Which Stitch Markers Are Best

When I first took up crochet I didn't have any stitch markers, I didn't even know stitch markers existed. It wasn't long before I knew about them and I learnt the value of using stitch markers, aka stitch savers. That first frustrating experience of when a project accidentally unravels because there's nothing holding onto the stitch to stop it coming undone or your crochet circle grows in ways it isn't supposed to and the worth of this tiny tool became obvious very quickly. But there are so many styles of stitch marker to choose from, locking, circle, coil-less, plastic, safety pins, thread, 3D printed... does it really make a difference which one you use? Is it just how pretty they are? I walk you through a dozen different stitch markers from items you have lying around your home to the fancy artisan styles. I share with you what features to look for and those that don't really hold up to the task.

5 Reference Books From My Bookshelf

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some of my favourite books

I thought I would share with you some of my favourite historical costume reference books that aren't by Ms Arnold. These 5 books I have read and re-read and will read again.



This sweet little book about colour looks like it isn't big enough to hold a lot of information but it is chock full of great info. One of the things I love about it is squirrelled away in the back, listing archaic and historical colour names.


I prefer the cover for my copy of Jewelery, it shows that incredible 1700's gold and emerald Spanish bodice ornament over the entire cover, without that white surround.

Jewelery From Antiquity to the Present gives you a tour of jewellery from the Ancient World right through to the 1990's. 



My copy of Costume and Fashion A Concise History has a really boring (to me) cover of a Christian Lacroix Trend Sketch. I have the revised, expanded and updated edition, which is probably what all new versions have been for a while. It walks you through costume history from the Greeks and Romans through to the mid 1990's.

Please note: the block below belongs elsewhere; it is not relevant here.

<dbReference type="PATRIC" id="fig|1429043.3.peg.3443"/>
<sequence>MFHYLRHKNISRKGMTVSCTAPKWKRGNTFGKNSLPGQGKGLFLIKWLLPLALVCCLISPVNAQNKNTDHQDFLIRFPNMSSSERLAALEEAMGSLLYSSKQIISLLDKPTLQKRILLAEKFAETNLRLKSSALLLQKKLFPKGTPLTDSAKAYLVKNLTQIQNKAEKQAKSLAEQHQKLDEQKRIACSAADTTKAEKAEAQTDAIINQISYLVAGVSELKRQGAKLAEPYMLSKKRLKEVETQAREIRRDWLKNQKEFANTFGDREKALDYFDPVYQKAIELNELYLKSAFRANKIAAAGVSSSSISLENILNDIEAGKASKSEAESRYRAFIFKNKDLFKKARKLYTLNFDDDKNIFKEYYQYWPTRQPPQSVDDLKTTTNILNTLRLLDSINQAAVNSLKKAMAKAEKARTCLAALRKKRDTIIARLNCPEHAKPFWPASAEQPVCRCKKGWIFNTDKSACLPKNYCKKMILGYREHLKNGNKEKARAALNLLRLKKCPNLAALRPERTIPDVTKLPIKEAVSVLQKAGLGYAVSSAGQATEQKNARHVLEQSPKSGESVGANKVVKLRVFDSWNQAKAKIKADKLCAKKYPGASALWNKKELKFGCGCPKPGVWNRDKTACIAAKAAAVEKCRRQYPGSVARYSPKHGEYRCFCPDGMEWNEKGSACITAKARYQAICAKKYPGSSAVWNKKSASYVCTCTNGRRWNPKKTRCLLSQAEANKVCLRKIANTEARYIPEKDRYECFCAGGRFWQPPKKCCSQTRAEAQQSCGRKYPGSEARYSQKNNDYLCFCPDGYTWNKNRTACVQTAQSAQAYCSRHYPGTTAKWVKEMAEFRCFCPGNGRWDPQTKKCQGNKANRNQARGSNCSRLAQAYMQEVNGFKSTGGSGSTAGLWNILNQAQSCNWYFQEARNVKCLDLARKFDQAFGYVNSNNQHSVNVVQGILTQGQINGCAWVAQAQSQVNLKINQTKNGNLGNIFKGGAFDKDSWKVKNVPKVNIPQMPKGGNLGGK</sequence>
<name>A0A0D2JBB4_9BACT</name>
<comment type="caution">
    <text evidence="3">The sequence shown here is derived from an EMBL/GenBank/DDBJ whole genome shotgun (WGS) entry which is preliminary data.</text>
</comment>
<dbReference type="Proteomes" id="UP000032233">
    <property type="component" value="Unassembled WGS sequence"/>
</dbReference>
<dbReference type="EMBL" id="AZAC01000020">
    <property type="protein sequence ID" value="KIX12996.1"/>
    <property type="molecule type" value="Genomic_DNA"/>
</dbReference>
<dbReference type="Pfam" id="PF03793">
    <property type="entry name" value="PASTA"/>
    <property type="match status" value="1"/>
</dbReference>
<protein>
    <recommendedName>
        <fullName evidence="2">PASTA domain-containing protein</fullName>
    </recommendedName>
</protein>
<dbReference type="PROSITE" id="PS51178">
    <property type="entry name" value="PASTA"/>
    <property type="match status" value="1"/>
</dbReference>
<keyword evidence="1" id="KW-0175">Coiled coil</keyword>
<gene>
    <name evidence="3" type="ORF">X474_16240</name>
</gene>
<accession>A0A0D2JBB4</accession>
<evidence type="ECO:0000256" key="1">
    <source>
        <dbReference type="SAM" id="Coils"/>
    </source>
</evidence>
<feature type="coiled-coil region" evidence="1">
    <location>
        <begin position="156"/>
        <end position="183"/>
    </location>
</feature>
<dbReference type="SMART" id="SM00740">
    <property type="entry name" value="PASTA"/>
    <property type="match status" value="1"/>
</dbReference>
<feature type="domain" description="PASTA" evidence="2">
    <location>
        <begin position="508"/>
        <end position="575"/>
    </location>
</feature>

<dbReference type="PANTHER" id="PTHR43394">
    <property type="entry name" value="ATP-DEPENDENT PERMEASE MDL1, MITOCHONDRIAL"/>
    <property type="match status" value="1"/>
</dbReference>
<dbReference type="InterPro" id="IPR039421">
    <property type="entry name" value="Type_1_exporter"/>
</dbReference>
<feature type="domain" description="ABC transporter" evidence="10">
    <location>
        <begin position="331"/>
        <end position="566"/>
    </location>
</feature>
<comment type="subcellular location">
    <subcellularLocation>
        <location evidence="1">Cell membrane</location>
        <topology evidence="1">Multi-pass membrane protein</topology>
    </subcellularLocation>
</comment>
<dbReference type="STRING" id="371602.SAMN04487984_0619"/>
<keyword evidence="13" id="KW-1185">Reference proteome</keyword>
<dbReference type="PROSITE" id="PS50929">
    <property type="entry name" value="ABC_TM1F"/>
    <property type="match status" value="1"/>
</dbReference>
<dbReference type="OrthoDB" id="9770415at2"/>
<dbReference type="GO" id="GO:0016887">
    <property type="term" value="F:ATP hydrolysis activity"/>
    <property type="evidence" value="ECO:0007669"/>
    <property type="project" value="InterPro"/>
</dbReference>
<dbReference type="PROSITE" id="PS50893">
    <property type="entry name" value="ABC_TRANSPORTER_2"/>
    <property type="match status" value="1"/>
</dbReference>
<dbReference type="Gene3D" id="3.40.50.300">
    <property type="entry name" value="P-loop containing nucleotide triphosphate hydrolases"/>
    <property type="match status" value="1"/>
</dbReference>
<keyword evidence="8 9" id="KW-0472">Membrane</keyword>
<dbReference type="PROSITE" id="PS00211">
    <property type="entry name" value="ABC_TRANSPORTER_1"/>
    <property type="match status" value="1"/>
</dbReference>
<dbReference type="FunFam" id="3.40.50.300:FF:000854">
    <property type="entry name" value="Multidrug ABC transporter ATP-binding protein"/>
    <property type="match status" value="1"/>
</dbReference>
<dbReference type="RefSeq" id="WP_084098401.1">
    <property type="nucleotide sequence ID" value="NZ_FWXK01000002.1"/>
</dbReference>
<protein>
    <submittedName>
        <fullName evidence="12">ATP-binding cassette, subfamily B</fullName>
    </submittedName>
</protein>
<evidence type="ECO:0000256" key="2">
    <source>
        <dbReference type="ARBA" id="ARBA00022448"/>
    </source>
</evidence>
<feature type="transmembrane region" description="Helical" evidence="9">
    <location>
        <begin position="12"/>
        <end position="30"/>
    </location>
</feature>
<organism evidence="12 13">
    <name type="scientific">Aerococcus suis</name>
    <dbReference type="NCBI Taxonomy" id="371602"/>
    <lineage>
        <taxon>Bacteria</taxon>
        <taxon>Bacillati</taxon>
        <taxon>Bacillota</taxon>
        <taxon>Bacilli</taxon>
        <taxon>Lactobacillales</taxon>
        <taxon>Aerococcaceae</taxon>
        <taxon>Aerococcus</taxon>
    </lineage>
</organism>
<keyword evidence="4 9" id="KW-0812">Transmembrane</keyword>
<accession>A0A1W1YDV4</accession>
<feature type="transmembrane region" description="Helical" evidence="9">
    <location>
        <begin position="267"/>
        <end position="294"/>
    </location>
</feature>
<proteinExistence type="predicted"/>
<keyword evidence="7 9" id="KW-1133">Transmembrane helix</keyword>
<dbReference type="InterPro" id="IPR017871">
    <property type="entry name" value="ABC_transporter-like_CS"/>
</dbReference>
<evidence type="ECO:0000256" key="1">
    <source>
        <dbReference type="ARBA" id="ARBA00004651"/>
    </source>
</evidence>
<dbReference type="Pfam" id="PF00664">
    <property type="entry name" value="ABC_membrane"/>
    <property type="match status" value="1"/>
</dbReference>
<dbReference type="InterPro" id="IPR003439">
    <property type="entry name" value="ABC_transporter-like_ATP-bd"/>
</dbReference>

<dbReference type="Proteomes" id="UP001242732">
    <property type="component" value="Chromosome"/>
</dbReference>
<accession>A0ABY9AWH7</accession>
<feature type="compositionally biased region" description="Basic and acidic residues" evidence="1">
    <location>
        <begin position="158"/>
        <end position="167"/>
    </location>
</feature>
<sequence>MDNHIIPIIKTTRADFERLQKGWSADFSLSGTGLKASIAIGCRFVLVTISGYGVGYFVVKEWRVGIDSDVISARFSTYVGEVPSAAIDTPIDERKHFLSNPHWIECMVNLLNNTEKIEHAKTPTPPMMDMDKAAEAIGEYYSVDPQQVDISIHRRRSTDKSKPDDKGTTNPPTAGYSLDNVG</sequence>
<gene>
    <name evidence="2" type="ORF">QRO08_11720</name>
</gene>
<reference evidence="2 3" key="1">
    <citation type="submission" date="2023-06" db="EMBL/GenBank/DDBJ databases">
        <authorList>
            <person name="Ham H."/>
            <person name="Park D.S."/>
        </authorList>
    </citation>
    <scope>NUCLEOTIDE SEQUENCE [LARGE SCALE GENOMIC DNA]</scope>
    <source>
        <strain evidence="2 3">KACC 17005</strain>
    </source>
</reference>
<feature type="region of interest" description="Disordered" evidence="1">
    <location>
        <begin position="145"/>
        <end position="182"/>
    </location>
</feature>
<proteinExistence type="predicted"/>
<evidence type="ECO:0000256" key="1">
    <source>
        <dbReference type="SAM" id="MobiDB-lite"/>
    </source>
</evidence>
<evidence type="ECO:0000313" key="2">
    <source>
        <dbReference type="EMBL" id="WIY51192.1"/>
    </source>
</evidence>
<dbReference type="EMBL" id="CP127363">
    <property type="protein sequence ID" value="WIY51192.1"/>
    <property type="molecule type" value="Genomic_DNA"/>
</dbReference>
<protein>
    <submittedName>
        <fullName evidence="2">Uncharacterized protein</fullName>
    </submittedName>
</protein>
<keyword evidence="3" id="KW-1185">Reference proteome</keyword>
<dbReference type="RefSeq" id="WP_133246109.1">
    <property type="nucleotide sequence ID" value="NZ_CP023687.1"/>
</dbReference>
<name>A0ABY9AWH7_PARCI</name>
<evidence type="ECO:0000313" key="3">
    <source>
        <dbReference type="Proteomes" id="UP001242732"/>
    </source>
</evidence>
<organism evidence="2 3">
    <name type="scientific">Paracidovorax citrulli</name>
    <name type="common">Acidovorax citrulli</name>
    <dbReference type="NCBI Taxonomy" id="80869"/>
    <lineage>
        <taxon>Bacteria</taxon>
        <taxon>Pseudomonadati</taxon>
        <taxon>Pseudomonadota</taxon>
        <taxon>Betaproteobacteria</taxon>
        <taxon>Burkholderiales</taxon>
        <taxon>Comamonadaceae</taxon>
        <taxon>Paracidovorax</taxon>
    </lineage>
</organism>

I've also got an earlier edition which goes through to the 80's. The earlier edition has a different cover image from American Vogue 1927. I don't think it particularly matters which edition you get.


The cover on 400 Years of Fashion looks like it's be changed to capitlise on the current vintage trends. I LOVE mine with the cover featuring an amazing red silk mantua richly purfylled with silver thread.

400 years of fashion takes you through the Victoria & Albert Museum Costume collection. I wonder if the new edition has more colour photos? Totally drool worthy, try not dribble on the pages. 



Juan de Alcega published his Pattern book in 1589. The patterns are all his. Thankfully Jean Pain & Cecilia Bainton translated it into English.

I don't even know where to start, but that's okay because I'll be talking about the stuff inside a lot more (that is if I ever get my head out of my pattern making, notes and spreadsheets for this book to share some of it.)

Share your favourite titles in the comments!

This post contains affiliate links just in case you'd like to buy one of these books or perhaps do a spot of Christmas shopping. 

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